All day long, scattered white clouds floated across the sky. By the time the moon rolled out from behind the mountains to the east, most of the clouds were gone, leaving only diaphanous footprints against the darkening blue backdrop of early evening.
I kept an eye on that moon as the wisps played peek-a-boo with it, suspecting that something special was on the way.
An amazing moon it was, big and full. Once shed of those pesky clouds, its illumination onto this snow-covered land turned night as bright as day.
Something on TV kept me up late and it was midnight when I turned off the living room lights and put a cover over Pablo’s cage. Through the dining room window next to his cage, neon green caught my eye. I grabbed two cameras and ran for the door.
The temperature was five degrees above zero as I stood outside taking photos of the Aurora Borealis. The gigantic mounds of snow limited where I could go to frame the pictures.
When the display quieted for a while, I jumped into the truck and headed north, searching for a different perspective. I hung around Tern Lake for a bit, then decided I needed even wider horizons.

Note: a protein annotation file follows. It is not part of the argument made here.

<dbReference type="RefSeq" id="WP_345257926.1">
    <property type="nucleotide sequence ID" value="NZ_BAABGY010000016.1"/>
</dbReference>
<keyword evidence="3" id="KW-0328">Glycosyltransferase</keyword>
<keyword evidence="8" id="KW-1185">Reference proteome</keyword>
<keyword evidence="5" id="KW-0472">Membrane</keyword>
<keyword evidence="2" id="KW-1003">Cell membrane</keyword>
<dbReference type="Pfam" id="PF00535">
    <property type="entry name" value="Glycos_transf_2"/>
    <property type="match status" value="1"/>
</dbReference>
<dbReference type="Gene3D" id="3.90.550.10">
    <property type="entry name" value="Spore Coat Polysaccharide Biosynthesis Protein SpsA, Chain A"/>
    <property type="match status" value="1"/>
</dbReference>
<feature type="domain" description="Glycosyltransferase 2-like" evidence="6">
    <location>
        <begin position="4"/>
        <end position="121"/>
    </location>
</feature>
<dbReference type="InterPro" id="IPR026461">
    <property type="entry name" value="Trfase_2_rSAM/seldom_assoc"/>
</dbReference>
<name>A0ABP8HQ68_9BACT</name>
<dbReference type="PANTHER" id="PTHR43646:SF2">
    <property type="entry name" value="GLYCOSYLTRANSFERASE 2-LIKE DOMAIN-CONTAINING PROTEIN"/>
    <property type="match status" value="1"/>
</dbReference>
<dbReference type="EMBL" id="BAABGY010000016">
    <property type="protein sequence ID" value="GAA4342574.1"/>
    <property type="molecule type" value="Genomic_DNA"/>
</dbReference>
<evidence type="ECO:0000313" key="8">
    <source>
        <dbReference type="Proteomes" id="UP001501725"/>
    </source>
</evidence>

Three miles farther north, I parked right on the highway at the Mile 40 signpost, leaving only my parking lights on. By then it was 1 am and I saw only three vehicles in an hour’s time, but overhead, an almost constant choreography played across the sky.
We seldom see red in the lights this far south of the Auroral Belt, but last night I saw red on the edges of the curtains swishing about. Just hints, mind you, but red nonetheless.
By 2 in the morning the display has settled down and I was cold, so I headed home.
Perhaps tonight there will be more. The sun has been active with solar flares and the sky remains clear this afternoon.
(To fill your home with the Northern Lights, click on a photo. When the thumbnail strip comes up, RIGHT click on the photo, click on 'View Image', wait for the enlargement, then left click on it for full screen.)